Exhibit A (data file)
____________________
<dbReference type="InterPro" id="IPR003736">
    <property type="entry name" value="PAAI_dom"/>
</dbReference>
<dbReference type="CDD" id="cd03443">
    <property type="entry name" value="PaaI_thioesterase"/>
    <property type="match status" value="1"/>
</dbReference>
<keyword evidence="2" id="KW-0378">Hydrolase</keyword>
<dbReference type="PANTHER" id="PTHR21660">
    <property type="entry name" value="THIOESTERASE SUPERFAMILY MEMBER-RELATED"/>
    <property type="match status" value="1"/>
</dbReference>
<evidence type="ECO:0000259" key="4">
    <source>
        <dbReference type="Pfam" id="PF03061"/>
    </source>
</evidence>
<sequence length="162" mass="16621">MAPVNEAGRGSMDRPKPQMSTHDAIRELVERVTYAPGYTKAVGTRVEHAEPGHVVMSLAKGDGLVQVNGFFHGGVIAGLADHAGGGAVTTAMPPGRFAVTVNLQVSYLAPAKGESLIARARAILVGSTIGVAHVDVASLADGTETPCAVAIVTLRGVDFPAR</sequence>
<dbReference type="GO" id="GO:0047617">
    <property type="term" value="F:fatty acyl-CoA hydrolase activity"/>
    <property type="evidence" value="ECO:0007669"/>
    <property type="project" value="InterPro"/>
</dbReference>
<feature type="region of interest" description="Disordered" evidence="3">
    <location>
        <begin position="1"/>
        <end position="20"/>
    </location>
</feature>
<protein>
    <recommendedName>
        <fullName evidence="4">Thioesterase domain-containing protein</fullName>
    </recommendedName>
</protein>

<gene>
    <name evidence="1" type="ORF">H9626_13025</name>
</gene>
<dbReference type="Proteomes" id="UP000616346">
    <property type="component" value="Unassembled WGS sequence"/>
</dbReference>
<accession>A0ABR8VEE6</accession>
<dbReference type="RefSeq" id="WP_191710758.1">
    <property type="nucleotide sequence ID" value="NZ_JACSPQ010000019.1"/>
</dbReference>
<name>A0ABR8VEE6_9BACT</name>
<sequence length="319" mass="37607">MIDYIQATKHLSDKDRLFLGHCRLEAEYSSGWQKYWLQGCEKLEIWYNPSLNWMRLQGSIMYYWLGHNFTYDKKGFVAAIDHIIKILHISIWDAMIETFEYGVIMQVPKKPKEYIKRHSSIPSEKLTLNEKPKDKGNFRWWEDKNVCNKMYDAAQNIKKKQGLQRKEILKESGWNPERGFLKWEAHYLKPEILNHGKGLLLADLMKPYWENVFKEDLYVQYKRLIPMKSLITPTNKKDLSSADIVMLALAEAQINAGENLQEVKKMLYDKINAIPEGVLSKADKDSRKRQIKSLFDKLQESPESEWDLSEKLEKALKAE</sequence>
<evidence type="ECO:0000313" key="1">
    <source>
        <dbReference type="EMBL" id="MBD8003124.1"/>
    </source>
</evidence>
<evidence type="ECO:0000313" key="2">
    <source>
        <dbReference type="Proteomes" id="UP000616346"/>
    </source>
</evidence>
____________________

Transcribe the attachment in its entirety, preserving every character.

<dbReference type="InterPro" id="IPR003736">
    <property type="entry name" value="PAAI_dom"/>
</dbReference>
<dbReference type="CDD" id="cd03443">
    <property type="entry name" value="PaaI_thioesterase"/>
    <property type="match status" value="1"/>
</dbReference>
<keyword evidence="2" id="KW-0378">Hydrolase</keyword>
<dbReference type="PANTHER" id="PTHR21660">
    <property type="entry name" value="THIOESTERASE SUPERFAMILY MEMBER-RELATED"/>
    <property type="match status" value="1"/>
</dbReference>
<evidence type="ECO:0000259" key="4">
    <source>
        <dbReference type="Pfam" id="PF03061"/>
    </source>
</evidence>
<sequence length="162" mass="16621">MAPVNEAGRGSMDRPKPQMSTHDAIRELVERVTYAPGYTKAVGTRVEHAEPGHVVMSLAKGDGLVQVNGFFHGGVIAGLADHAGGGAVTTAMPPGRFAVTVNLQVSYLAPAKGESLIARARAILVGSTIGVAHVDVASLADGTETPCAVAIVTLRGVDFPAR</sequence>
<dbReference type="GO" id="GO:0047617">
    <property type="term" value="F:fatty acyl-CoA hydrolase activity"/>
    <property type="evidence" value="ECO:0007669"/>
    <property type="project" value="InterPro"/>
</dbReference>
<feature type="region of interest" description="Disordered" evidence="3">
    <location>
        <begin position="1"/>
        <end position="20"/>
    </location>
</feature>
<protein>
    <recommendedName>
        <fullName evidence="4">Thioesterase domain-containing protein</fullName>
    </recommendedName>
</protein>

<gene>
    <name evidence="1" type="ORF">H9626_13025</name>
</gene>
<dbReference type="Proteomes" id="UP000616346">
    <property type="component" value="Unassembled WGS sequence"/>
</dbReference>
<accession>A0ABR8VEE6</accession>
<dbReference type="RefSeq" id="WP_191710758.1">
    <property type="nucleotide sequence ID" value="NZ_JACSPQ010000019.1"/>
</dbReference>
<name>A0ABR8VEE6_9BACT</name>
<sequence length="319" mass="37607">MIDYIQATKHLSDKDRLFLGHCRLEAEYSSGWQKYWLQGCEKLEIWYNPSLNWMRLQGSIMYYWLGHNFTYDKKGFVAAIDHIIKILHISIWDAMIETFEYGVIMQVPKKPKEYIKRHSSIPSEKLTLNEKPKDKGNFRWWEDKNVCNKMYDAAQNIKKKQGLQRKEILKESGWNPERGFLKWEAHYLKPEILNHGKGLLLADLMKPYWENVFKEDLYVQYKRLIPMKSLITPTNKKDLSSADIVMLALAEAQINAGENLQEVKKMLYDKINAIPEGVLSKADKDSRKRQIKSLFDKLQESPESEWDLSEKLEKALKAE</sequence>
<evidence type="ECO:0000313" key="1">
    <source>
        <dbReference type="EMBL" id="MBD8003124.1"/>
    </source>
</evidence>
<evidence type="ECO:0000313" key="2">
    <source>
        <dbReference type="Proteomes" id="UP000616346"/>
    </source>
</evidence>